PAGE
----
A tablet upon the wall commemorates the important event of a visit from one of the Popes to the Salone, when the assembled citizens had the honour of kissing the hand and receiving the benediction of his Holiness. This enormous hall seems to be appropriated to a great variety of purposes. Justice is here administered, and it is also used for public meetings. We found the floor covered with the drop scenes of a theatre, which a party of workmen were busy in repairing. A portico extends the whole length in front, which is entered by a double flight of steps. Below spreads a spacious square, which is occupied as the principal market, filled with all kinds of commodities and all sorts of people. An old palace adjoining is labelled with "Residenza di Podesta"-Mayor's office.

Not far hence is the University of Padua once the most celebrated in the world; but alas how fallen! Its walls are still venerable; and the double arcades surrounding the court are thickly hung with escutcheons, not of military renown, but of achievements in scholarship-with records of doctorates, professorships, and other literary honours, bestowed as a reward for profound erudition and distinguish

ed merit.

It was now

There are some thousands of these tablets. vacation. The rooms were all closed; the officers and students were all absent; and the courts were silent as the grave. Our guide stated, that there are at present forty professors and fifteen hundred students. The number of the latter is said to have once amounted to eighteen thousand!

We visited an old church, to see a bas-relief by Canova, made to the order of a Prince. It appeared to me unworthy of his chisel. A picture of St. John, by Guido, furnished a much more ample recompense for a long walk on a warm day. An hour was spent in examining the finest palace in the city, the rendezvous of all the Austrian nobility, who pass through Padua. Its doors and stairs are beautiful, and the rooms neatly finished; but the contents are meagre, in comparison with the rich collections in similar edifices at Rome. The greatest curiosity is a pyramid, composed of small figures, in white marble, of the falling angels, tumbling from heaven in confusion, and supporting one another in all possible attitudes. It is the work of a monk, and is said to have called forth the admiration of Canova. Independent of its novelty, the sculpture is intrinsically good, the expression of the rebel throng infinitely varied, and their limbs entwined in the most ingenious manner.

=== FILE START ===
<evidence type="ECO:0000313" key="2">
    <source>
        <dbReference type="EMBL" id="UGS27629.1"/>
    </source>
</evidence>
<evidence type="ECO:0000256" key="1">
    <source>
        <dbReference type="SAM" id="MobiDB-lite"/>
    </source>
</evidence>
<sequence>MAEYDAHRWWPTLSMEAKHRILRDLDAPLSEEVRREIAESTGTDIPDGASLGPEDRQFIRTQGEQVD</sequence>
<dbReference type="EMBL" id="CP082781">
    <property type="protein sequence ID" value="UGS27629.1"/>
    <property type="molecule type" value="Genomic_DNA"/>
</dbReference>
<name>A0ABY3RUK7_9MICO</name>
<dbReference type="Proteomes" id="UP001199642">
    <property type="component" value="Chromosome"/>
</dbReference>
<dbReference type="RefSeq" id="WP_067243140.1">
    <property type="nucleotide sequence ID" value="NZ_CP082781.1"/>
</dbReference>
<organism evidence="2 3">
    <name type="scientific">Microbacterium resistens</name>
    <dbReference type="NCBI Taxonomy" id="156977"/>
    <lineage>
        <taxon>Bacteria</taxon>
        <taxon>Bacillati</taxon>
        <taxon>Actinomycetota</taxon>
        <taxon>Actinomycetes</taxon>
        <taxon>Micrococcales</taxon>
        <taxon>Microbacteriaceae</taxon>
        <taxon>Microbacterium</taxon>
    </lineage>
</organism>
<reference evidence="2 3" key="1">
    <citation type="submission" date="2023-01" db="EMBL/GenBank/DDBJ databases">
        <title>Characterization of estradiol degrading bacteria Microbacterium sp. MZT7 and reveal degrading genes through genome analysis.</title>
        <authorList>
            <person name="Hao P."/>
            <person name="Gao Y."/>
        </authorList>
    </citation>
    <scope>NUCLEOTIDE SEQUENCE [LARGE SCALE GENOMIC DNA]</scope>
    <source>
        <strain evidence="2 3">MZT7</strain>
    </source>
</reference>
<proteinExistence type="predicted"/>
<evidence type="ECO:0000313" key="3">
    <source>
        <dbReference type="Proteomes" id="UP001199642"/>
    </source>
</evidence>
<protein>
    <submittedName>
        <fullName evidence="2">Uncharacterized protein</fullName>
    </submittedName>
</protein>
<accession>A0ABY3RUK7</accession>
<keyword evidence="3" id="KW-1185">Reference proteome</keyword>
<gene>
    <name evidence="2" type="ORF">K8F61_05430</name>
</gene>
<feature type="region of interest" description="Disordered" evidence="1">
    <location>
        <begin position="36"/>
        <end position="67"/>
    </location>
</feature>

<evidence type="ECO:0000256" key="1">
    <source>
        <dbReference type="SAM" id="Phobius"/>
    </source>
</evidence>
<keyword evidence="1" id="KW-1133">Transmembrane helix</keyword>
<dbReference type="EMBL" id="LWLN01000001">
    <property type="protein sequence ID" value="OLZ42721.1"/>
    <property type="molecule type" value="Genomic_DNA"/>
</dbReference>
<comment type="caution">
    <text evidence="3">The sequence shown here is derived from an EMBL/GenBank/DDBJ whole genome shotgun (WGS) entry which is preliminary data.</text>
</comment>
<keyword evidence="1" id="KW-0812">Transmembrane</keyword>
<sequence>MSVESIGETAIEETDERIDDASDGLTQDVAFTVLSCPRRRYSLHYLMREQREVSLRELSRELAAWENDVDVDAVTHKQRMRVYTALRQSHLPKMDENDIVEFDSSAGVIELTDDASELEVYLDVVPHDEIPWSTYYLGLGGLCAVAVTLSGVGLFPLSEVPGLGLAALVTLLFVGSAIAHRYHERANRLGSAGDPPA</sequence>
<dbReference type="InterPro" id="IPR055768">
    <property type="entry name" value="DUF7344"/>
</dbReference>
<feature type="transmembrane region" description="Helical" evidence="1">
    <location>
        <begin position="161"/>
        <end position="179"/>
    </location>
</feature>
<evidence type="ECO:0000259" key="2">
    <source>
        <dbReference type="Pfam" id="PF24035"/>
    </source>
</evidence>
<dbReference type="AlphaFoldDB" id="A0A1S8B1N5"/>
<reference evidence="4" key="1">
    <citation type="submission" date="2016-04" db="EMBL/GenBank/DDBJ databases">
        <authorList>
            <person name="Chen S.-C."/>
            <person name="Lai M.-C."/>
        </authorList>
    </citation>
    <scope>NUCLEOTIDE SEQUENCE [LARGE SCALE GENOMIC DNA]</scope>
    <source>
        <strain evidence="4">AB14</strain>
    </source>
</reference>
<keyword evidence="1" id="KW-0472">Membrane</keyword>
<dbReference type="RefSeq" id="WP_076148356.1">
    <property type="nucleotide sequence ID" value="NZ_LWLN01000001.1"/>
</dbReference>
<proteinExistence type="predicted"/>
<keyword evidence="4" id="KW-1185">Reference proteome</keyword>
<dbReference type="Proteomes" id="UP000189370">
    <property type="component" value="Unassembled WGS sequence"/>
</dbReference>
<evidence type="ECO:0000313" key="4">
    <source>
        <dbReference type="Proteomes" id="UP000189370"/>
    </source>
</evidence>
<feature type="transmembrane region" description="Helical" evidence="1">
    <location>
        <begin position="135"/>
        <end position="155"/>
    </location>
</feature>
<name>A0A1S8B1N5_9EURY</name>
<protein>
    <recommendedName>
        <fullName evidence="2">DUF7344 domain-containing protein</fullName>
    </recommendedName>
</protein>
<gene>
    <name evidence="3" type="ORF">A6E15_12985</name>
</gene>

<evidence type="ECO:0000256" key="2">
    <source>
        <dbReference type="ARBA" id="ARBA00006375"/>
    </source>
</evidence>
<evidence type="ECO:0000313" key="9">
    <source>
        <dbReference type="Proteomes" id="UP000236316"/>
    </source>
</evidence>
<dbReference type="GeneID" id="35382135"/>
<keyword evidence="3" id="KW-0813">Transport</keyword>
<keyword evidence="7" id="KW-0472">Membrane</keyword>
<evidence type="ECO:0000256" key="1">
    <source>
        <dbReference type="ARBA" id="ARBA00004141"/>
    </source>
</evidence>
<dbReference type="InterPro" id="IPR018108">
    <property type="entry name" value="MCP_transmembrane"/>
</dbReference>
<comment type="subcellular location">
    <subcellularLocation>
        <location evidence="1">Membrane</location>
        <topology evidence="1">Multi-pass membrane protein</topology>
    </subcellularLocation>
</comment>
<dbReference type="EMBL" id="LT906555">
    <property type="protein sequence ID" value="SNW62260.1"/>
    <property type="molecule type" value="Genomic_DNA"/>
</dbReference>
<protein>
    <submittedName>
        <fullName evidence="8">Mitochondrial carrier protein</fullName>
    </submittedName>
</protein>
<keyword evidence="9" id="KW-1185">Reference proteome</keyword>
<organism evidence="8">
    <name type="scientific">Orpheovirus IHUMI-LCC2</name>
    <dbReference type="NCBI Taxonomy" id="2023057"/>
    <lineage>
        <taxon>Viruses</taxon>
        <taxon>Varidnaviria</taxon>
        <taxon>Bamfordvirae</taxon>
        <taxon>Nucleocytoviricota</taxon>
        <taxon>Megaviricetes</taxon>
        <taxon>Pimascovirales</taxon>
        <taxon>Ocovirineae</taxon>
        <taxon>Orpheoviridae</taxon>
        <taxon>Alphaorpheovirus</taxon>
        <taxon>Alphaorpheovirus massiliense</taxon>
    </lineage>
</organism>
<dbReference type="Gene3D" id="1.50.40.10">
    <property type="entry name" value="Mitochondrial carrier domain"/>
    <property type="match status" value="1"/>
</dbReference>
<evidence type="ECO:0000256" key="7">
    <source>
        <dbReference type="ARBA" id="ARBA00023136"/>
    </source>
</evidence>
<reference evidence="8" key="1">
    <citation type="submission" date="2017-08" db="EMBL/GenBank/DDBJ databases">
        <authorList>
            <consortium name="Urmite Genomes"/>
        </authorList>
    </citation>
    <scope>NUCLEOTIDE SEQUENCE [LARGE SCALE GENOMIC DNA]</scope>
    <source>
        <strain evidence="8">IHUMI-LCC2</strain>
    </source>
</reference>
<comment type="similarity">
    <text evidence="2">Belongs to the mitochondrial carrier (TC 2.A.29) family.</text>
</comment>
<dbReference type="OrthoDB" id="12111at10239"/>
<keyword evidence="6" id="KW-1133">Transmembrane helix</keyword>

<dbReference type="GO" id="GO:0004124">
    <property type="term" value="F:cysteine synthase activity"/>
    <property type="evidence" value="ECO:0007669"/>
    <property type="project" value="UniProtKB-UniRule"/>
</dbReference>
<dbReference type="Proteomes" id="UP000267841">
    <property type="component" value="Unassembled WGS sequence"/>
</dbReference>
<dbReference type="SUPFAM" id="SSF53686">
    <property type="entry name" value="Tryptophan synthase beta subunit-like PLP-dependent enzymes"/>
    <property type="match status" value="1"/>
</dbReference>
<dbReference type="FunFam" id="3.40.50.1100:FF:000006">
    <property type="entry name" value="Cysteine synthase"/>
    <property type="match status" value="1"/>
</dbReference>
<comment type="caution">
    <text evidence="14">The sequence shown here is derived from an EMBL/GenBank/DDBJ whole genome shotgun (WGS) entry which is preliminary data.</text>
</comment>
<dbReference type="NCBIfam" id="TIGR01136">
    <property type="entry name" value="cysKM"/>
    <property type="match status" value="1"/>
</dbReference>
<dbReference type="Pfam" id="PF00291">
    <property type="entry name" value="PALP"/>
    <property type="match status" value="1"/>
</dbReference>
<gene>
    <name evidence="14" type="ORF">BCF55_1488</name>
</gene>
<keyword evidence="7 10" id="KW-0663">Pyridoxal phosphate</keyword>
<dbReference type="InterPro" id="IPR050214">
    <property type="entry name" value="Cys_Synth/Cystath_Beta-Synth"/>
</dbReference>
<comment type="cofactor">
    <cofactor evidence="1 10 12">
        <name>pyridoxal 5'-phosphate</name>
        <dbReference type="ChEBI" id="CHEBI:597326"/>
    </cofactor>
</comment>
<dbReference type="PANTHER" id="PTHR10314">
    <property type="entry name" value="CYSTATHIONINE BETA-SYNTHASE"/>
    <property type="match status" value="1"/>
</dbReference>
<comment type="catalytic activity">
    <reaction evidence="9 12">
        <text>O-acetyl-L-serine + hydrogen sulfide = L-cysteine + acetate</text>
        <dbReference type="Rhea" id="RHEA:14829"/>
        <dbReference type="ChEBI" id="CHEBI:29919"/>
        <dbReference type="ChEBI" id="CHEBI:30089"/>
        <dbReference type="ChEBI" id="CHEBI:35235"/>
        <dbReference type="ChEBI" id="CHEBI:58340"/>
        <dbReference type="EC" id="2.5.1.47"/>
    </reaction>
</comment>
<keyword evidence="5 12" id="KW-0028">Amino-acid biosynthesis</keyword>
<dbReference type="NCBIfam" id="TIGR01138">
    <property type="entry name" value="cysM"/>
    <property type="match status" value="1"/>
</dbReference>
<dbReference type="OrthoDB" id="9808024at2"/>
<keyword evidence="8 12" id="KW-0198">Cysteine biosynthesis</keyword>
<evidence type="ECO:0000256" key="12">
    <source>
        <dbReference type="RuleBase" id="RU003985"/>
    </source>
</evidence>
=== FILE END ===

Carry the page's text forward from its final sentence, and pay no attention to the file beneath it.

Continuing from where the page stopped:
The last object of attention, though it can hardly be said, of attraction or interest, was what in order of time should have been first— the Tomb of Antenor. Risum teneatis ?-The cicerone informed us with a grave countenance, that the bones of the Trojan traitor, refugee, and adventurer were actually enclosed in the sarcophagus, elevated on pillars like that of Petrarch at Arqua, and evidently of the same age. It stands at the corner of two streets, in the most ancient part of the city. There is an inscription on the front, in the old Saxon character, which we found it difficult to decipher; but enough was learned to satisfy us, that the tomb was really intended for Antenor. It is probably a cenotaph, erected in the middle ages, in honour of the founder of the city.

At 1 o'clock in the afternoon, we left Padua in a vettura for Venice. The ride down the left bank of the Brenta was charming, with the river on one side, and a succession of splendid villas on the other. Several of the palaces were built by Palladio and other distinguished architects, for Venetian noblemen, whose wealth and families have now disappeared, while their sumptuous mansions, whither they used to retire in the hot months, are inhabited by Austrians and other foreigners. The largest and most elegant belongs to the Archduke Ranieri, Viceroy

of Italy. Its proportions are grand, and its grounds are in good taste, being laid out in the style of park scenery in England. The right bank of the Brenta is finely wooded, sprinkled with farm-houses and cottages. The stream itself is sluggish, and sufficiently large to be navigable with boats to Padua. Its shores in many places are so wild and luxuriant, that the branches of the trees bathe themselves in the flood. There appeared to be much bustle, activity, and gaiety in the villages along the road.